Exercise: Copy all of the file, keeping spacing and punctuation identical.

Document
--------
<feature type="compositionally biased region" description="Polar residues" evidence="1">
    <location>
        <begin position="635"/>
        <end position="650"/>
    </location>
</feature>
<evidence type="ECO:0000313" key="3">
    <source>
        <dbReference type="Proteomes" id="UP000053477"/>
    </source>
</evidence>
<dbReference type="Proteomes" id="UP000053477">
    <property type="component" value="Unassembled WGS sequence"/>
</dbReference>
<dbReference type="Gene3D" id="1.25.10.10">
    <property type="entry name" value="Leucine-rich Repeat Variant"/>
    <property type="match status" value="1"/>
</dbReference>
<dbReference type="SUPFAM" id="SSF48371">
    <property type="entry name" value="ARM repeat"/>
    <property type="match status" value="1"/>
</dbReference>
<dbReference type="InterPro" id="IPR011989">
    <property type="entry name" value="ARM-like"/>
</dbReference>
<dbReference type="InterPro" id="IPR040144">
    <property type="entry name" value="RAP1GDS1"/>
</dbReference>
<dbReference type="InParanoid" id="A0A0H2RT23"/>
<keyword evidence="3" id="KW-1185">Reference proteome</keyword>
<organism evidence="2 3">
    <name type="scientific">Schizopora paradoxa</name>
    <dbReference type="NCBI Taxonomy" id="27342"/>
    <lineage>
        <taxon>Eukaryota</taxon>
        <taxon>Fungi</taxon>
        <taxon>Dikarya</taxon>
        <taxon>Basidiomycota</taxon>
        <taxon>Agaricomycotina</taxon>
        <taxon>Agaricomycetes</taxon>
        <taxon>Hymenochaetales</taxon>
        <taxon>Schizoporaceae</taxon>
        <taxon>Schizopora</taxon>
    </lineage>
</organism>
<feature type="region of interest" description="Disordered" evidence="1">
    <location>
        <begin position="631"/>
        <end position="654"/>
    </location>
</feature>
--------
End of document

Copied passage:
<feature type="compositionally biased region" description="Polar residues" evidence="1">
    <location>
        <begin position="635"/>
        <end position="650"/>
    </location>
</feature>
<evidence type="ECO:0000313" key="3">
    <source>
        <dbReference type="Proteomes" id="UP000053477"/>
    </source>
</evidence>
<dbReference type="Proteomes" id="UP000053477">
    <property type="component" value="Unassembled WGS sequence"/>
</dbReference>
<dbReference type="Gene3D" id="1.25.10.10">
    <property type="entry name" value="Leucine-rich Repeat Variant"/>
    <property type="match status" value="1"/>
</dbReference>
<dbReference type="SUPFAM" id="SSF48371">
    <property type="entry name" value="ARM repeat"/>
    <property type="match status" value="1"/>
</dbReference>
<dbReference type="InterPro" id="IPR011989">
    <property type="entry name" value="ARM-like"/>
</dbReference>
<dbReference type="InterPro" id="IPR040144">
    <property type="entry name" value="RAP1GDS1"/>
</dbReference>
<dbReference type="InParanoid" id="A0A0H2RT23"/>
<keyword evidence="3" id="KW-1185">Reference proteome</keyword>
<organism evidence="2 3">
    <name type="scientific">Schizopora paradoxa</name>
    <dbReference type="NCBI Taxonomy" id="27342"/>
    <lineage>
        <taxon>Eukaryota</taxon>
        <taxon>Fungi</taxon>
        <taxon>Dikarya</taxon>
        <taxon>Basidiomycota</taxon>
        <taxon>Agaricomycotina</taxon>
        <taxon>Agaricomycetes</taxon>
        <taxon>Hymenochaetales</taxon>
        <taxon>Schizoporaceae</taxon>
        <taxon>Schizopora</taxon>
    </lineage>
</organism>
<feature type="region of interest" description="Disordered" evidence="1">
    <location>
        <begin position="631"/>
        <end position="654"/>
    </location>
</feature>